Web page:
who lives and reigns with you in the unity of the Holy Spirit,
one God, for ever and ever. +Amen.

 

The Fifth Little Pig

The_Five_Little_Pigs_pg_13

Why did the Little Pig cry “wee, wee, wee” all the way home? This is the sort of question that keeps me up at night. I have wondered for years what possessed the little pig to cry “wee! wee! wee!” all the way home. Turns out, there’s a reasonable explanation for it.

It seems that in the 1880 Little Folks Series book The History of the Five Little Pigs, there were – reasonably enough – five little pigs, the children of one Mrs. Pig. There is no accounting of the father of these little pigs, but the eldest son in the stories is called Mr. Pig. This would not have been nearly as uncomfortable in 1880 as it is in 2014.

Some of these pigs were wise; some of them were foolish. The author of this particular History does not speculate as to why this is; he simply seems to accept without question that it is the case and that such is natural. Nineteenth-century literature is chock full of prejudices such as this, especially as regards pigs, so this should come as little surprise. Then was not an enlightened time and people thought nothing of passing prejudicial judgment on pigs.

 It remains unclear as to whether or not charges were pressed against Farmer Grumpey.

The fifth and youngest Little Pig, at least according to this History, was particularly foolish. It seems the Little Pigs and Mrs. Pig lived in the vicinity of one Farmer Grumpey. It further seems that Farmer Grumpey was quite dictatorial as regards the administration of the land of his farm and he was loathe to allow anyone other than himself (and, perhaps, Mrs. Grumpey and any little Grumpeys that there might have been – the History’s author is silent as to whether or not Farmer Grumpey and Old Bachelor Grumpey are the same individual) fish on his part of the river.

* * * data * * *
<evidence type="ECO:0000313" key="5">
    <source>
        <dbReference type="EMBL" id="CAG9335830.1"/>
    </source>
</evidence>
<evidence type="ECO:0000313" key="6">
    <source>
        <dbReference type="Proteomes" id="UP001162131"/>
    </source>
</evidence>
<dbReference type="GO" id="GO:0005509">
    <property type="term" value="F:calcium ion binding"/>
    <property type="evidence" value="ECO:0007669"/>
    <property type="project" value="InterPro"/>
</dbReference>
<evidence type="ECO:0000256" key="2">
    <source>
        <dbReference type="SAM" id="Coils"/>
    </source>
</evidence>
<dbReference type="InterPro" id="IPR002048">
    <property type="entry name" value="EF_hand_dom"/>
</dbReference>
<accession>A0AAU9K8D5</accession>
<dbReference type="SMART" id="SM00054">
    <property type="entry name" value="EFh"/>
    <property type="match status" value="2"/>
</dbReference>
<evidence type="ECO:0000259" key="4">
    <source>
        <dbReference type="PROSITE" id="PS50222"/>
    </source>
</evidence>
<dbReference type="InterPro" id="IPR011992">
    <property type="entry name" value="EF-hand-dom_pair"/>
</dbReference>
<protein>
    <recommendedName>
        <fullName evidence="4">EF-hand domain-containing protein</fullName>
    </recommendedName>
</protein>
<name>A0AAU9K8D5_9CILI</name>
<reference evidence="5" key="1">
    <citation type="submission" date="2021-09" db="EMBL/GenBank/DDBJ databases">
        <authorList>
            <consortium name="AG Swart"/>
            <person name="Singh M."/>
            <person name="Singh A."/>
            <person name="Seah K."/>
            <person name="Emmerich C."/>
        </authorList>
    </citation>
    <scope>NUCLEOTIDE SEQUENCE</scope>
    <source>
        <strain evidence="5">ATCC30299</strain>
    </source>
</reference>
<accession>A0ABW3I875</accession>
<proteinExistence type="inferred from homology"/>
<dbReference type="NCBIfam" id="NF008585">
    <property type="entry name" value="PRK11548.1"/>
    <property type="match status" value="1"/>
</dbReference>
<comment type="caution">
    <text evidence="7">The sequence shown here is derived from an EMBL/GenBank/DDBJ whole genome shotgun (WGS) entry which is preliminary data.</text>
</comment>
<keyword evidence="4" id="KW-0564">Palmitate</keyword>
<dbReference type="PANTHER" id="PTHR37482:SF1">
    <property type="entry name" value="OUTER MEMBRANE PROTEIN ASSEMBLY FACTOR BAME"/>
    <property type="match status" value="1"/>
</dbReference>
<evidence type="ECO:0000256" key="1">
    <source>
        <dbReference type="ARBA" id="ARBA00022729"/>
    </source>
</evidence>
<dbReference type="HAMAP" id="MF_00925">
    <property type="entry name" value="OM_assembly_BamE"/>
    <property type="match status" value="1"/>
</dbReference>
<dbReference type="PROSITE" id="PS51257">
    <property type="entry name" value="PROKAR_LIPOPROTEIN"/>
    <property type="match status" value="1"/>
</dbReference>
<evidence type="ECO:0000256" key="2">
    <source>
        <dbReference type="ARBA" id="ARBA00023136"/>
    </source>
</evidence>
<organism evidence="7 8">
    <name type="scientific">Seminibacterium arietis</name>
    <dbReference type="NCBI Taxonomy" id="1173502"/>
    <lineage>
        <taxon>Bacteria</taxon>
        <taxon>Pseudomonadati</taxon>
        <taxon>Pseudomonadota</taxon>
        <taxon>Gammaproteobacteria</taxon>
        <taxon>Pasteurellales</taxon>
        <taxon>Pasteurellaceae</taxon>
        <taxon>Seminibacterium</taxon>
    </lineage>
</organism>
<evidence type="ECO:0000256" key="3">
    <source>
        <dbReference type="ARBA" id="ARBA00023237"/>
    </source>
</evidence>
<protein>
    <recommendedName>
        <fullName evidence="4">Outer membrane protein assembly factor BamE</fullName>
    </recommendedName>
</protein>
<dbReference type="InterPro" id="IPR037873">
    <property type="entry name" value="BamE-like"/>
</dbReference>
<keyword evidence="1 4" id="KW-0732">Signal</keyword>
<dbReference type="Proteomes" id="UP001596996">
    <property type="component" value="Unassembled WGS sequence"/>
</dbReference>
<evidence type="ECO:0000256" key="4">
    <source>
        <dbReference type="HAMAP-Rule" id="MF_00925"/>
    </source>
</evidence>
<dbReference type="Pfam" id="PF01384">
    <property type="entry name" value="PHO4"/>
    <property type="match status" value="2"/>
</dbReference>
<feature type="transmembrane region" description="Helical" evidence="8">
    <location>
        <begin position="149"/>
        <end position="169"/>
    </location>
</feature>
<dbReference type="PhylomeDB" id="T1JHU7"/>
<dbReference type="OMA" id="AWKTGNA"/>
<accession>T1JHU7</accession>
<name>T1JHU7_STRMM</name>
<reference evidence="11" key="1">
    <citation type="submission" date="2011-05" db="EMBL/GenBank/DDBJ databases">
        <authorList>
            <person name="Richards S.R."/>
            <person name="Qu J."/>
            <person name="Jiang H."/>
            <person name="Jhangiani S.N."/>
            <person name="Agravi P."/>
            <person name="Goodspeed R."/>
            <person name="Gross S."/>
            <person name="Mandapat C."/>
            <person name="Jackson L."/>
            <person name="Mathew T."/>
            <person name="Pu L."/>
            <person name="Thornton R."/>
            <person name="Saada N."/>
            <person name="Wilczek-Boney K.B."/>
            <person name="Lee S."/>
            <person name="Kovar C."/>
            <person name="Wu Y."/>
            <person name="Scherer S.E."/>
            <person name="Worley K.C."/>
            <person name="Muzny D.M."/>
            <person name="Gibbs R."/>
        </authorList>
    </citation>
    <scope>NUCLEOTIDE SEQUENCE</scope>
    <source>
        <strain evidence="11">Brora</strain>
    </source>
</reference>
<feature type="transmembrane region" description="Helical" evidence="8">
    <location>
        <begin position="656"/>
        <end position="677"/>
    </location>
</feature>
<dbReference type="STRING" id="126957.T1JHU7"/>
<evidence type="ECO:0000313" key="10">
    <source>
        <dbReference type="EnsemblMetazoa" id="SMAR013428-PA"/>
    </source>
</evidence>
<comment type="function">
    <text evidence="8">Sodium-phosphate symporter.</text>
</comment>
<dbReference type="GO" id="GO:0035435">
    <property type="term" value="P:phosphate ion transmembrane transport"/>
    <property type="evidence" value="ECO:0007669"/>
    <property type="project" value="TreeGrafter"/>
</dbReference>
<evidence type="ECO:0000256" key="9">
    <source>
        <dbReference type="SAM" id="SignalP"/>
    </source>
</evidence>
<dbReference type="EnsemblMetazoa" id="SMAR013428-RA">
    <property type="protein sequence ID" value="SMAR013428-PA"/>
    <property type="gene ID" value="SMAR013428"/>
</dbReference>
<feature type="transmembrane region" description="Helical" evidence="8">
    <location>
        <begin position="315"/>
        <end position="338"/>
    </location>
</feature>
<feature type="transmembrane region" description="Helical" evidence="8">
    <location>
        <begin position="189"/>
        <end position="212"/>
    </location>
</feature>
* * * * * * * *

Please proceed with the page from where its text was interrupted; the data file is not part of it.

One day, the Fifth Little Pig decided to engage in various outdoor activities and piscatorian pursuits, and although he had been warned not to fish on Farmer Gumpey’s holdings, this foolish (if we are to accept the opinion of the author of the History) pig ignored the warnings and presumably any posted signs that Farmer Grumpey might have had the foresight to post and went fishing.

The fishing that day was good, and the foolish Little Pig soon landed a large fish. However, he was discovered by Farmer Grumpey before making good his escape and was subsequently beaten with what the History’s author describes as “a great whip.”

Though the foolish Little Pig abandoned his fish and ran, Farmer Grumpey succeeded in catching him and,as the account reports, “laid his whip over his back for some time.”

As a result, the Little Pig ran off, crying “Wee, wee, wee,” all the way home. It remains unclear as to whether or not charges were pressed against Farmer Grumpey.

St Paul of Thebes

St. Paul of Thebes

St. Paul of Thebes

“Behold the man whom you have sought with so much toil, his limbs decayed with age, his gray hairs unkempt. You see before you a man who ere long will be dust. But love endures all things. Tell me therefore, I pray you, how fares the human race? Are new homes springing up in the ancient cities? What government directs the world? Are there still some remaining for the demons to carry away by their delusions?” – St. Paul the First Hermit